And in fact, we invested in incremental $300 million in CapEx and $200 million in cash restructuring costs during this timeframe. As I mentioned earlier, this capital allocation approach has served us well with margins increasing 660 basis points on approximately the same revenue level.

Now that the simplification/modernization capital investments and restructuring are behind us, combined with our strong balance sheet and cash flow. We are executing on the capital allocation strategy shown in the right hand table. There are three fundamental priorities here. Capital investments, returning cash to shareholders and acquisitions.

Capital investments will continue to focus on keeping our modernized facility state-of-the-art, driving further productivity and customer service improvements and advancing our digital customer experience platform. We will also remain committed to returning cash to shareholders through a quarterly dividend and continuation of our stock repurchase program.

Finally acquisitions, which we see as a strategic lever to accelerate growth in core areas of expertise and underserved regions and markets and applications. Importantly, this capital allocation strategy works hand-in-hand with our growth roadmap and taken together. These reinforce our ability to invest in the company for growth.

Now, please turn to Slide 15 for a brief summary, before we open the call for questions. We had a great year in fiscal year 2022. And I’d like to take this opportunity to congratulate the entire Kennametal team on the results. In fiscal year 2023, we expect the end market recovery to continue, but visibility remains limited. Regardless, we’ve proven our ability to operate successfully in an uncertain macro environment. We’ll continue to focus on the things we can control and executing our growth roadmap through our Commercial and Operational Excellence initiatives.

And with that operator, please open the line for questions.

Thank you. [Operator Instructions] Today’s first question comes from Steven Volkmann at Jefferies. Please go ahead.

Hi. Good morning, everybody. Thanks for taking the question. If we could just lead off Chris, can you just talk a little bit about the supply chain issues that you’re seeing and I’m curious if you can kind of delineate between what’s impacting Kennametal directly and what is more indirect with respect to kind of your customers?

Sure. Steve, I would say that in general, the effects of the supply chain have been greater on our customers than us. So it manifests itself in a situation where they have, they seem to have a lot of backlog, and but they’re constrained by how much they can produce. So that consequently holds back our revenue from what I think, it would be higher if those supply chain constraints would go away. That being said, we do, especially in the infrastructure business, we have some forgings and castings and those type of things, but so far Steve, we’ve worked our way through those type of supply chain constraints.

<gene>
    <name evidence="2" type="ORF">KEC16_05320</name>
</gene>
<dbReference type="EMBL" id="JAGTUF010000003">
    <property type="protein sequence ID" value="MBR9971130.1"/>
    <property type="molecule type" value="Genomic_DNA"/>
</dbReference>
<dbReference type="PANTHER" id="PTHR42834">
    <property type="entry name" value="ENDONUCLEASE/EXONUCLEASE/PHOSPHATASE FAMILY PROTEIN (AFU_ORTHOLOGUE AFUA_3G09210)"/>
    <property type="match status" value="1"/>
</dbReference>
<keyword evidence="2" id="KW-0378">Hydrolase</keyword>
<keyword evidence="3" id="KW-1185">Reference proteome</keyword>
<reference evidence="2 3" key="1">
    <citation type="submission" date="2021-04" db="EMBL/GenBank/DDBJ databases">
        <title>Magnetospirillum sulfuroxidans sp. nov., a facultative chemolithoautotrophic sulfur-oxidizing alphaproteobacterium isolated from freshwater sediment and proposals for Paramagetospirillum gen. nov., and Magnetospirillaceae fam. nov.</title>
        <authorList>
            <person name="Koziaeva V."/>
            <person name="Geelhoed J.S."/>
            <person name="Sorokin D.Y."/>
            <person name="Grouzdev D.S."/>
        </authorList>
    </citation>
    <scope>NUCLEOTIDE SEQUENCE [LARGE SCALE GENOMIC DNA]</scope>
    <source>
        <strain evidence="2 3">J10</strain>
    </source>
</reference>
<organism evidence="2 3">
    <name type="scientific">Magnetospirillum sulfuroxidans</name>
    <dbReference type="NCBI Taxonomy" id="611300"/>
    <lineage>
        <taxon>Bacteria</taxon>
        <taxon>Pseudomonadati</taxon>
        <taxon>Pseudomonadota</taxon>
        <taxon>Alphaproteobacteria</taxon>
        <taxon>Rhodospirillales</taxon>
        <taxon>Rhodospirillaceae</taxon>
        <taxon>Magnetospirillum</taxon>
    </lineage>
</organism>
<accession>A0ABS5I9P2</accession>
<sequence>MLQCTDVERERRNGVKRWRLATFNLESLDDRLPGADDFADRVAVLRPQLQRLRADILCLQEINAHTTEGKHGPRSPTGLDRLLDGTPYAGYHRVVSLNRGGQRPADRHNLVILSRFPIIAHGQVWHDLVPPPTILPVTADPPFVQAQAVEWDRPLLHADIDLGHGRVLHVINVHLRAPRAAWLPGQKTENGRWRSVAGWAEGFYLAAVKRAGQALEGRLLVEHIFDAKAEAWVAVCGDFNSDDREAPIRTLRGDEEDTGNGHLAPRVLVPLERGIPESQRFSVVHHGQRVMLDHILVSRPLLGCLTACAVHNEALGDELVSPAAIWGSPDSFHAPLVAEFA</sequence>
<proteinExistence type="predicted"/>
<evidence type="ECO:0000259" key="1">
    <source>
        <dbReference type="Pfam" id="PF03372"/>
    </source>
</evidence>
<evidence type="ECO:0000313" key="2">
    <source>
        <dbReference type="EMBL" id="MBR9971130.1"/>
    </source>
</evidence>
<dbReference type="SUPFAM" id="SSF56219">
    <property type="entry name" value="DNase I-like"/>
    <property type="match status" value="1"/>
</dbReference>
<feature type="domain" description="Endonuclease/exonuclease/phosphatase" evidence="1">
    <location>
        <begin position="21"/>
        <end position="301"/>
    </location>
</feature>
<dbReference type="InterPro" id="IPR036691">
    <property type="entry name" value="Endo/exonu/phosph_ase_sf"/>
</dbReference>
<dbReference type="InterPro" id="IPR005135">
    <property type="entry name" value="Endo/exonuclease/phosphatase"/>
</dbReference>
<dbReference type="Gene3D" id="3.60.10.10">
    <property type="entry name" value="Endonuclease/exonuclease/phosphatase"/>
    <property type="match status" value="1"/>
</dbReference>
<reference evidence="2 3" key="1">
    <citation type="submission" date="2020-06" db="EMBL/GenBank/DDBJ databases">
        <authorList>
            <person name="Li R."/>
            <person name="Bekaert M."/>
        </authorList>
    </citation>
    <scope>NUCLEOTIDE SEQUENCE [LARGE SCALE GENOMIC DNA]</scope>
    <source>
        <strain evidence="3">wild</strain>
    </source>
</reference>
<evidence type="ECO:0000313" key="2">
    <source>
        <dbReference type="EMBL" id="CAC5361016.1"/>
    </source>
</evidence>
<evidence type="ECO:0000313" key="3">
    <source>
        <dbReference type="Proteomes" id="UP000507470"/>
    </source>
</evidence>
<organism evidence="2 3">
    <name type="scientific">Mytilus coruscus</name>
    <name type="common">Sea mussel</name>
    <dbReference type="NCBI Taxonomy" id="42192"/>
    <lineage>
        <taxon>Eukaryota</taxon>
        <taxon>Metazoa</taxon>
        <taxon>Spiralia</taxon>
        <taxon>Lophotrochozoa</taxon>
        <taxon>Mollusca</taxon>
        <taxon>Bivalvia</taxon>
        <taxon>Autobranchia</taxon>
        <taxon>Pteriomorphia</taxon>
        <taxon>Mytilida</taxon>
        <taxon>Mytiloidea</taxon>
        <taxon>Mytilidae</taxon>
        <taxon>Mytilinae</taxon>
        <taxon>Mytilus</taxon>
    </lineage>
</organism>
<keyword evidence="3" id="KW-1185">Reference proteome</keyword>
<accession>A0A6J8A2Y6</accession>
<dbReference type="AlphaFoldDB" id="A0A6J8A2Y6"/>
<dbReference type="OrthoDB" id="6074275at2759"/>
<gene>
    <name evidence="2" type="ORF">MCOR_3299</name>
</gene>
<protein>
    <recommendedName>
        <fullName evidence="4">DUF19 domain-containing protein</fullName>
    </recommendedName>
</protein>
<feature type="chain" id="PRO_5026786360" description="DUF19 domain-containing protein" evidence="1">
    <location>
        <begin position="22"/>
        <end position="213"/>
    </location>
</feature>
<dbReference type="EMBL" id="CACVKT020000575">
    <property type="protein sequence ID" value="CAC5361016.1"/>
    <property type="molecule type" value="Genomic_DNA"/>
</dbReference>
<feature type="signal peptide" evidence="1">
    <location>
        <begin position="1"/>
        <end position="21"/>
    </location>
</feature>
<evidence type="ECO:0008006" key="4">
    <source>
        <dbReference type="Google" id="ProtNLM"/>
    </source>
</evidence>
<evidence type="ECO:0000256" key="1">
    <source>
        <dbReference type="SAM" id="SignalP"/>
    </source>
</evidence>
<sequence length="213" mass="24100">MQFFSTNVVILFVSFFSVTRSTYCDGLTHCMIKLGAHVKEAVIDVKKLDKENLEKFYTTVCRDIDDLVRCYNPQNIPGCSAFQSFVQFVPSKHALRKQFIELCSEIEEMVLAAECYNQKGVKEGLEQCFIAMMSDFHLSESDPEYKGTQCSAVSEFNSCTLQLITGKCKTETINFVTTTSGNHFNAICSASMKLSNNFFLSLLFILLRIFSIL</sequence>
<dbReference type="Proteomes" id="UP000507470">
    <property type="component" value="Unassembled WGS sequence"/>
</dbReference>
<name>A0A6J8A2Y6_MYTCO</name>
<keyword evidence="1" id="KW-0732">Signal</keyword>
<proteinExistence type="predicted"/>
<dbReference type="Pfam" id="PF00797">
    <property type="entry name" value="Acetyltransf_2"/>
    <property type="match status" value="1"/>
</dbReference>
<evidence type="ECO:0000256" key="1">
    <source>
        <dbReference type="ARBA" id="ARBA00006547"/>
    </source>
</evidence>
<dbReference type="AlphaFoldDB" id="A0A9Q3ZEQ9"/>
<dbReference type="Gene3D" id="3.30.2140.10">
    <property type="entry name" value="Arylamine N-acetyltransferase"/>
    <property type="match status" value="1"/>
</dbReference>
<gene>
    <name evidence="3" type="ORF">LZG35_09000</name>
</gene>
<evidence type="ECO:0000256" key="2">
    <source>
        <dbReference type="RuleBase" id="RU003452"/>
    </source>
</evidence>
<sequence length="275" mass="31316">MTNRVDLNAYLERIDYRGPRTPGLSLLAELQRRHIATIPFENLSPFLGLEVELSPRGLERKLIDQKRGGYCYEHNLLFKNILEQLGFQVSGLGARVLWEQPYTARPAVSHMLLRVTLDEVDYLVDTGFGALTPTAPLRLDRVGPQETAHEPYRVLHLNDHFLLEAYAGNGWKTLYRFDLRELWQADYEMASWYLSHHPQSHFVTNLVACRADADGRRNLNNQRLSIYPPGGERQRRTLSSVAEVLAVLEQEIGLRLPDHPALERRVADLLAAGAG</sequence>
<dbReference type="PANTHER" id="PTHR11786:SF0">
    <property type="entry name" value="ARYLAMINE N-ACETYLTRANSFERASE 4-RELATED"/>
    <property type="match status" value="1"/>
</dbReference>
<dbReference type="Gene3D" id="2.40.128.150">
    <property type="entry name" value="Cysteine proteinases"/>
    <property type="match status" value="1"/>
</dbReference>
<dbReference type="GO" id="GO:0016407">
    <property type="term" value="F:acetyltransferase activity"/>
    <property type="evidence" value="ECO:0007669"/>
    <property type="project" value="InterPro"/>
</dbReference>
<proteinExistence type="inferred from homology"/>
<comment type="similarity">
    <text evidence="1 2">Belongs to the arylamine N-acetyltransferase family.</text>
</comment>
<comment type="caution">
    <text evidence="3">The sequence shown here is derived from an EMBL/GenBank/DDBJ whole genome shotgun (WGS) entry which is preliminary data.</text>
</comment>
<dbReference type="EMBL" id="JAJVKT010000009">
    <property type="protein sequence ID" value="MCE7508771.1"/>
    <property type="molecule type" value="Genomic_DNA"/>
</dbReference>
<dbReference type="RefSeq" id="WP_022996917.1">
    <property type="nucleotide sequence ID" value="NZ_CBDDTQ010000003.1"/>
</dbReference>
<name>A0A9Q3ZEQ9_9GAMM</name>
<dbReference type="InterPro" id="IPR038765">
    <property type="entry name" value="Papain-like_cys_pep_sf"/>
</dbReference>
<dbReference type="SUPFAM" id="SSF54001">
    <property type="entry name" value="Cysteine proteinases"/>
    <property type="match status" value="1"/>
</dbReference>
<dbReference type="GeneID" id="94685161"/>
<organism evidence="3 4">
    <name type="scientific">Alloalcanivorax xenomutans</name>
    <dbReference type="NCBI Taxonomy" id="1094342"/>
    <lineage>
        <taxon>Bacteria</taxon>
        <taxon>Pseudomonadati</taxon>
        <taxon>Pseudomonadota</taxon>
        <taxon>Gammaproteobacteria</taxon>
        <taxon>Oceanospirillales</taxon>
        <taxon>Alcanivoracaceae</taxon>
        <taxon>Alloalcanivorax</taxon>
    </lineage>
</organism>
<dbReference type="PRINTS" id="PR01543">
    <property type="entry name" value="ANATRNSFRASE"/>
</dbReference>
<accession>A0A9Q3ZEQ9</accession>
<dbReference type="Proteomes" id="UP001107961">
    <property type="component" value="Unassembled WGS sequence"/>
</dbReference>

So again, mostly the effects Steve is on the customers. And of course, as you know, in transportation, that’s, what’s really holding transportation back seems to be plenty of demand, but they’re highly constrained because of the chip issue. And then they have the Ukraine conflict with wiring harnesses and those type of things.

Okay, great. Thanks for that. And then maybe just a quick follow up, you guys have said numerous times that you’re sort of covering inflation costs with price on a dollar basis, but I’m wondering how you look at that longer term, because obviously if we’re in an inflationary environment and this sort of continues, then covering it on a dollar basis is going to be kind of margin dilutive, in perpetuity per perhaps. So I’m wondering how this kind of plays out over time. Is there an opportunity to actually kind of recapture margin as well as the dollars?

Well, I think Steve, that – first of all, I hope this high inflation is not in perpetuity, right. So we’ll see what happens with the globe. But I think in the midterm as you know, our long-term targets, they were predicated on a typical inflationary environment. So the current inflationary environment, as you correctly pointed out, when you do the math will lower the margins with price, just covering the inflationary effect. But that being said, and what we try to help you with especially in the first quarter in terms of your modeling, is we can still be confident saying that the underlying operating leverage of the business that we would expect from the simplification/modernization investments, when there’s actually a volume increase that that equals piece volume to plants, we still feel very good that, that will lever at our typical – in the typical range that I think many of the analysts on the phone are using something around 50%.

So, we’re going to continue to try to provide you information so you can sort through that. But the underlying operating leverage still is within the business. Now, other thing, is on pricing, we always pricing for value, and we’re going to continue to do that. And while we’ve been on that journey for a little while, I just think there’s still some more opportunity there, so that could help us it into the effect of the math, Steve, but that’s the way I’m thinking about it.

Okay. I appreciate it. I’ll pass it on.

And our next question today comes from Joe Ritchie at Goldman Sachs. Please go ahead.